Crappy Valentine’s Day, Robots: AI Is Terrible at (Human) Seduction
Robots are weird about expressing their love.
Ah, yes, the 14th Day of February, on which you’re maybe anticipating some sweet words from that special someone, or feeling forever alone, or just went and rejected the Hallmark holiday altogether. No matter your feelings about the holiday, we’ve found you a Valentine for the day to tell you the sweet nothings no one else will:
“YAK O WAY.”
Mmm, sultry. Now imagine it carved into one of those candy hearts. Boom, right? Except not.
That probably (hopefully?) isn’t quite up to your standard for heart-meltingly hot. And that’s probably because it was written by an AI, which, it turns out, hasn’t quite mastered the art of (human) seduction.
A woman named Janelle Shane created the candy-heart-generating AI. By day, Shane is a laser scientist, but her hobby is to train neural networks. And she purposely trains them to do silly things, and to be, well, kind of bad at them. Her previous neural networks have invented names for new residents of the Star Wars universe and for paint colors. One even wrote Harry Potter fan fiction.
To create her candy heart AI, Shane collected as many genuine candy heart messages as she could find and fed them into a neural network. The algorithm detected patterns in the data and then used those patterns to create messages that imitated the genuine ones.
Granted, the system’s far from perfect. But it does give us a little perspective on just how strange we are as we try to woo one another.
“I would say that [watching them go off the rails] is one of the greatest pleasures of training neural networks. It may be frustrating at times, if you’re trying to get something done. But I love it when things like that happen,” Shane said in an interview with Slate. “It is satisfying in the sense that you’re seeing computers aren’t good at everything yet.”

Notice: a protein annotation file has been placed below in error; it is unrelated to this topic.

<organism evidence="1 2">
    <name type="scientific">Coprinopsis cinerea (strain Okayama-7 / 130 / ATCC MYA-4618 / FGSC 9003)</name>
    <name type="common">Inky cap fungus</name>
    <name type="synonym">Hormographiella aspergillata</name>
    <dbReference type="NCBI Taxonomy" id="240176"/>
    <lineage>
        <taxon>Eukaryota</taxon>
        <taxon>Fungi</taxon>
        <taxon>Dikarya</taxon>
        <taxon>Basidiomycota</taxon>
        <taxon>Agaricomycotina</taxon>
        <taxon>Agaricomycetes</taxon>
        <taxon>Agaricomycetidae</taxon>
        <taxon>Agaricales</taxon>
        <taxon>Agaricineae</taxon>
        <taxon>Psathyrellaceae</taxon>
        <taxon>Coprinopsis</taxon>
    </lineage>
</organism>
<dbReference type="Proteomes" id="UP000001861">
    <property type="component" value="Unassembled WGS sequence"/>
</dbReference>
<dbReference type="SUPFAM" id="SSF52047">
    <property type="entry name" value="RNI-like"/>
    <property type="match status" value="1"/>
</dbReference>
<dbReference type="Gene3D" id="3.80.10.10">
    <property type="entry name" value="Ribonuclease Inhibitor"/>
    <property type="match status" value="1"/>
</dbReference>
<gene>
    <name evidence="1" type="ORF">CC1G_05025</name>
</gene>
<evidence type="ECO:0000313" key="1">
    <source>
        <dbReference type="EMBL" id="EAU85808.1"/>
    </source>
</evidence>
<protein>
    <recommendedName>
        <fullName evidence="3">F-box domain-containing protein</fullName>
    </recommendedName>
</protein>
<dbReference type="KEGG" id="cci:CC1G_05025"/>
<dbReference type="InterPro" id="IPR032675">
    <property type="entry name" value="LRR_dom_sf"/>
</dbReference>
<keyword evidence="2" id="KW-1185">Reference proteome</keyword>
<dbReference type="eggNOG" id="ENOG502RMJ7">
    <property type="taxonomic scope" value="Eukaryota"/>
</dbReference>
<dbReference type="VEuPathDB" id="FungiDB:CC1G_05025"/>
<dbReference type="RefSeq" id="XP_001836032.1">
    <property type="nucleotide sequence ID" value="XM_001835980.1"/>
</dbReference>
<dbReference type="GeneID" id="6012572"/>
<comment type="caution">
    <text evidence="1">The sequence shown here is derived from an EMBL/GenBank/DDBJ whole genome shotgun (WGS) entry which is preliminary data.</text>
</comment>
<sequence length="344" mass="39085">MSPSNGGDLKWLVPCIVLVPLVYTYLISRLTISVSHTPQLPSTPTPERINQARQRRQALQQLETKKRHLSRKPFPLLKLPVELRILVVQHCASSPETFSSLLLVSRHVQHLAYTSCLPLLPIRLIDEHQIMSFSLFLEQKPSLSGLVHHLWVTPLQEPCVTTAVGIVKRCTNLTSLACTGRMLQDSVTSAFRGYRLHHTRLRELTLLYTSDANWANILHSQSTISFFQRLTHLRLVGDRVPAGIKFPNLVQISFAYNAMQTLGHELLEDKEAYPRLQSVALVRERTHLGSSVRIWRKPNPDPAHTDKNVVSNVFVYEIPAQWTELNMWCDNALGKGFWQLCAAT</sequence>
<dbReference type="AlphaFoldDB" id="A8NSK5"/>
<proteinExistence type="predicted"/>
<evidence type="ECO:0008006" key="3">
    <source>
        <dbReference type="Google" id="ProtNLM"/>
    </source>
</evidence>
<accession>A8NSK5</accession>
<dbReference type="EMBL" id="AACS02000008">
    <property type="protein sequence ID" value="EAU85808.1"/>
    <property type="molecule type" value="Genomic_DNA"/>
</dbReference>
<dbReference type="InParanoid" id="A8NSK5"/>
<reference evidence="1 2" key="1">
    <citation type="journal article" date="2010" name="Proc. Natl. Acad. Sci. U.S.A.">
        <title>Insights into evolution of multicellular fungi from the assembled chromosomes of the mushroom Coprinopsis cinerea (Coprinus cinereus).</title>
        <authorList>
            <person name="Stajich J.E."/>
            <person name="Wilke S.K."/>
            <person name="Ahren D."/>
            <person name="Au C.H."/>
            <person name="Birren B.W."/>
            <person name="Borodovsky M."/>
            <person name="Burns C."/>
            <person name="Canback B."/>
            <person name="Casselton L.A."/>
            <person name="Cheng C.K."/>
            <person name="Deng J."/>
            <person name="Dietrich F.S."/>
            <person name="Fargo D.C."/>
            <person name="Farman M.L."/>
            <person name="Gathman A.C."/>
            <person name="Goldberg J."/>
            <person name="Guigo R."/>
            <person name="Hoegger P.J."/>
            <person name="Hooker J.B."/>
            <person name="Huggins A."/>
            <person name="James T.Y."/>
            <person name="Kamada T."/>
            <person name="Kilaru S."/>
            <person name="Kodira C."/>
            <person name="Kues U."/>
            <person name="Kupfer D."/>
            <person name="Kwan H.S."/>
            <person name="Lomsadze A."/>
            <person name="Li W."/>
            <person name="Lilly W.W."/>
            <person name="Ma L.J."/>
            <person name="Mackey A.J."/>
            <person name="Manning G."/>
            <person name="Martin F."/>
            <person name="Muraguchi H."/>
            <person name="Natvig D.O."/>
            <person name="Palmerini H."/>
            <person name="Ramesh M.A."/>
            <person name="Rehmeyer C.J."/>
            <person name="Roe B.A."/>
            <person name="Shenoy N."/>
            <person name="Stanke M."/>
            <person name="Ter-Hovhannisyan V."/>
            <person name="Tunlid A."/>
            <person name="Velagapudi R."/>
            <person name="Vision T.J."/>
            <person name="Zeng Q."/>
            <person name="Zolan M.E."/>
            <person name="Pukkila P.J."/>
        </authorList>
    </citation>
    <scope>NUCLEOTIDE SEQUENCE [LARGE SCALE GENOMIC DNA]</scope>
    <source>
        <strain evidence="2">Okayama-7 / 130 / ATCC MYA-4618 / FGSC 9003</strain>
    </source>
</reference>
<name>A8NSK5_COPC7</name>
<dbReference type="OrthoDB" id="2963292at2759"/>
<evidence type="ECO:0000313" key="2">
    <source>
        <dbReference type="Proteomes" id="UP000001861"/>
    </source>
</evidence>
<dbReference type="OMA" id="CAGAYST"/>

Yes, the neural network came up with a couple of messages that are almost cute in the right light. The simplicity of “MY MY” has an old-timey charm, and “YOU ARE IT” hits some of the right notes.
Other attempts stray from the affectionate into the simply strange.
A few messages channel the opening of a disappointing Tinder exchange, such as “HOW U HOT” or “YOU ARE BABE” or the more straightforward “HOLE.” From there, they range from the perplexing — “LET’S RIND” and “LOVE 2000 HOGS YEA” — to the possibly derogatory: “MY HAG” and “YOU RANK.”
Would-be lovers might find themselves mired in rage over romance, or, if you’re nasty like that, not nearly hot enough. To that end, if the AI hasn’t spat out a candy heart message to your liking, there are more to choose from; you can request access to those that include four-letter words that aren’t spelled L-O-V-E.
If there’s one thing this experiment shows, it’s that robots still can’t do everything we can. The writers currently employed to compose messages for candy hearts can consider their jobs automation-proof, at least for now—or until the next generation of young people actually find some success with “HOW U HOT.” Which, come to think of it, is only just a few letters shy of “U UP?”
Honestly? Yeah. They should probably be worried.